I talk to a lot of marketers and business leaders about marketing. These conversations cover anything from strategy to operations and everything in between. If I’m being honest, most of these conversations eventually shift to marketing automation. When it comes to marketing automation there’s two kinds of folks: Believers and Non-Believers.

Believers are pretty straight forward. At a high level, they understand marketing automation. They see its potential to augment marketing programs and support key audience engagement. They see the solution as a good investment.

Non-Believers don’t make the same connection. Sometimes it’s a lack of understanding (of the technology) and other times it’s about different marketing ideals or values. As it relates to marketing ideals, I think part of it has to do with the fact that marketing automation is somewhat of a misunderstood term. It might not surprise you to learn most Non-Believers don’t view marketing automation as a good investment.

Anyways, here’s my thesis: I think marketing automation is a bad name for marketing automation.

Let me explain. ‘Marketing Automation’ is only a means to executing part of an existing strategy. It isn’t designed to be a replacement for your role or your marketing plan. It’s software designed to enable things you either couldn’t previously do or don’t have the ability to do at scale. Things such as prospect tracking and behavioural scoring or action-based triggers and subsequent tasks. The list is goes on and on.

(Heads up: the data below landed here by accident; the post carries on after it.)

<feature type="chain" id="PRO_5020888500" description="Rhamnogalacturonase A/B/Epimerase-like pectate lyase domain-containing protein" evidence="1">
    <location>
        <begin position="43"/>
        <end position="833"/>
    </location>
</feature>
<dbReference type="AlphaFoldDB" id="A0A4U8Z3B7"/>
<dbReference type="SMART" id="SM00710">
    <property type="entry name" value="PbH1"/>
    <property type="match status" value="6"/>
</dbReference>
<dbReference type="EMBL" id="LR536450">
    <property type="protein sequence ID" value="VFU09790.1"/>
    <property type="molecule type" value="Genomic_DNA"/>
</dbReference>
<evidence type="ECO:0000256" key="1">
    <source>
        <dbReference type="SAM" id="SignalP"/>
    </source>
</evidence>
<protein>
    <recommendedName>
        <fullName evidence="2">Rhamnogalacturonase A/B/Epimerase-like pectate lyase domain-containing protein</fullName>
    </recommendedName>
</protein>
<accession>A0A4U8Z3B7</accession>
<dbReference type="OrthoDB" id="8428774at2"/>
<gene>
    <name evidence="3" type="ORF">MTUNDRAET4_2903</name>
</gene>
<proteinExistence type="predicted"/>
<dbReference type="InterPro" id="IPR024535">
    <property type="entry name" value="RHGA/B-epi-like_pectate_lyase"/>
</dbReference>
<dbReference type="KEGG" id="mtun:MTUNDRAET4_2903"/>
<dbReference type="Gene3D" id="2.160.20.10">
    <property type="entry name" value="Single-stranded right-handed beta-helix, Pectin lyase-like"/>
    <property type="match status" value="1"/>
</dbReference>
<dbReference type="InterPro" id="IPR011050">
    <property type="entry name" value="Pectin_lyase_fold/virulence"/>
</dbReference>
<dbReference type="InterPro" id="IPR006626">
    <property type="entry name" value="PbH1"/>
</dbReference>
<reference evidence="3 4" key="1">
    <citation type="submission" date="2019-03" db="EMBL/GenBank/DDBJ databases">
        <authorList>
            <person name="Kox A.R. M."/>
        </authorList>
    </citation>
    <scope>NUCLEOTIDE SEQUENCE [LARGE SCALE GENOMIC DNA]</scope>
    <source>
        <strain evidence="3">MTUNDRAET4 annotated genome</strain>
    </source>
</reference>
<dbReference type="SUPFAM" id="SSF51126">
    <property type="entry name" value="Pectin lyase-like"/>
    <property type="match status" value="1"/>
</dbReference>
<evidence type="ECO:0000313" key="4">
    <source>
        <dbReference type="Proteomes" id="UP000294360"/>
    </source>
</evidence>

The point is the software is only automating tasks that make up a larger plan – the plan marketers and business leaders are building, operating, tweaking, etc. It is not The Plan, not is it automating the creation or management of The Plan. I think that’s area where some of the Non-Believers get hung up.

The other point that’s important when it comes to marketing automation: it’s not a quick solution, nor is it a set-and-forget application. It’s the kind of application that needs to be used, updated and maintained regularly. And the use of the tool needs to evolve as you and your plan do too. I liken marketing automation to a gym membership: it represents the ability to (one day) get washboard abs. That doesn’t happen on day 1 of going to the gym and those abs won’t stay that way if you stop going to the gym.

Back to the strategy conversations… It’s usually in these discussions that I try to explain the investment and effort marketing automation requires. As service partners to leading marketing automation platforms, Goose Digital is in the business of taking our customers on a journey with marketing automation. We start with the basics (contact lists, CRM integrations, etc.) and create a multi-year plan that helps organizations execute their marketing strategies to meet growth goals with marketing automation functionality.

Believer or Non-Believer, I think most can agree the strategy and plan lies with the business leaders. The technology doesn’t replace that. However, it absolutely supports the strategy.